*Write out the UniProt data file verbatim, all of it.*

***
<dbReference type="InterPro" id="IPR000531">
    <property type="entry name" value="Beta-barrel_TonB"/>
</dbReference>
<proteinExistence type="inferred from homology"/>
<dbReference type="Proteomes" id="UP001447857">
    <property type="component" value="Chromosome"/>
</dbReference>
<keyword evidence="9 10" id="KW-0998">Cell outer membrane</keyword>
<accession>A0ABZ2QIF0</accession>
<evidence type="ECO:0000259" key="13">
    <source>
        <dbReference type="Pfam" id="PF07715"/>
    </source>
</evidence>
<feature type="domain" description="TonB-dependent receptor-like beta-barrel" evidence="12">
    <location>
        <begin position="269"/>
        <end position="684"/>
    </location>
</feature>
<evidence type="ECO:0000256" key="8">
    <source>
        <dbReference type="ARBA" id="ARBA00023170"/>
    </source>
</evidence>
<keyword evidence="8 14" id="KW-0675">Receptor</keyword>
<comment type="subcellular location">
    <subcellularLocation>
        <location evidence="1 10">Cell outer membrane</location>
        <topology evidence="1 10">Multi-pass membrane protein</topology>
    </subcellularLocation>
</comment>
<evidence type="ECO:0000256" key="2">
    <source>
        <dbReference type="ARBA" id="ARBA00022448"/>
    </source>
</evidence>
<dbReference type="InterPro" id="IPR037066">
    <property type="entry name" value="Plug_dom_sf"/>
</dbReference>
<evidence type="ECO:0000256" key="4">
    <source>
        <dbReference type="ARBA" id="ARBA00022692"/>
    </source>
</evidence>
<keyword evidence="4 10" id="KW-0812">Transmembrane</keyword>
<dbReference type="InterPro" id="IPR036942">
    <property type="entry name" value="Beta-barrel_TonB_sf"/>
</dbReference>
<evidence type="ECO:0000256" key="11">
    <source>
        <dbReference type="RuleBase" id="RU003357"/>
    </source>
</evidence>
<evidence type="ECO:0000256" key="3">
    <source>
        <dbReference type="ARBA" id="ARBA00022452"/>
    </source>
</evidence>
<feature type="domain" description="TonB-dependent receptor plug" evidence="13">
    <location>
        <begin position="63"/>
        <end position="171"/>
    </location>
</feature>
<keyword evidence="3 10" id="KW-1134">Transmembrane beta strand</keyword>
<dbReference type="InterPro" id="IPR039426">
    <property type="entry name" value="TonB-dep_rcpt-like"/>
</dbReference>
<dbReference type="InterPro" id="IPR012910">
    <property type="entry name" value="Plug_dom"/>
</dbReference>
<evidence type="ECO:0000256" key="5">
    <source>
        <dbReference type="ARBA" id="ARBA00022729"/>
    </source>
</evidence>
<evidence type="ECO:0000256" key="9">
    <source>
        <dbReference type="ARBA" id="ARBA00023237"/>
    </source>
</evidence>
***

<dbReference type="InterPro" id="IPR000531">
    <property type="entry name" value="Beta-barrel_TonB"/>
</dbReference>
<proteinExistence type="inferred from homology"/>
<dbReference type="Proteomes" id="UP001447857">
    <property type="component" value="Chromosome"/>
</dbReference>
<keyword evidence="9 10" id="KW-0998">Cell outer membrane</keyword>
<accession>A0ABZ2QIF0</accession>
<evidence type="ECO:0000259" key="13">
    <source>
        <dbReference type="Pfam" id="PF07715"/>
    </source>
</evidence>
<feature type="domain" description="TonB-dependent receptor-like beta-barrel" evidence="12">
    <location>
        <begin position="269"/>
        <end position="684"/>
    </location>
</feature>
<evidence type="ECO:0000256" key="8">
    <source>
        <dbReference type="ARBA" id="ARBA00023170"/>
    </source>
</evidence>
<keyword evidence="8 14" id="KW-0675">Receptor</keyword>
<comment type="subcellular location">
    <subcellularLocation>
        <location evidence="1 10">Cell outer membrane</location>
        <topology evidence="1 10">Multi-pass membrane protein</topology>
    </subcellularLocation>
</comment>
<evidence type="ECO:0000256" key="2">
    <source>
        <dbReference type="ARBA" id="ARBA00022448"/>
    </source>
</evidence>
<dbReference type="InterPro" id="IPR037066">
    <property type="entry name" value="Plug_dom_sf"/>
</dbReference>
<evidence type="ECO:0000256" key="4">
    <source>
        <dbReference type="ARBA" id="ARBA00022692"/>
    </source>
</evidence>
<keyword evidence="4 10" id="KW-0812">Transmembrane</keyword>
<dbReference type="InterPro" id="IPR036942">
    <property type="entry name" value="Beta-barrel_TonB_sf"/>
</dbReference>
<evidence type="ECO:0000256" key="11">
    <source>
        <dbReference type="RuleBase" id="RU003357"/>
    </source>
</evidence>
<evidence type="ECO:0000256" key="3">
    <source>
        <dbReference type="ARBA" id="ARBA00022452"/>
    </source>
</evidence>
<feature type="domain" description="TonB-dependent receptor plug" evidence="13">
    <location>
        <begin position="63"/>
        <end position="171"/>
    </location>
</feature>
<keyword evidence="3 10" id="KW-1134">Transmembrane beta strand</keyword>
<dbReference type="InterPro" id="IPR039426">
    <property type="entry name" value="TonB-dep_rcpt-like"/>
</dbReference>
<dbReference type="InterPro" id="IPR012910">
    <property type="entry name" value="Plug_dom"/>
</dbReference>
<evidence type="ECO:0000256" key="5">
    <source>
        <dbReference type="ARBA" id="ARBA00022729"/>
    </source>
</evidence>
<evidence type="ECO:0000256" key="9">
    <source>
        <dbReference type="ARBA" id="ARBA00023237"/>
    </source>
</evidence>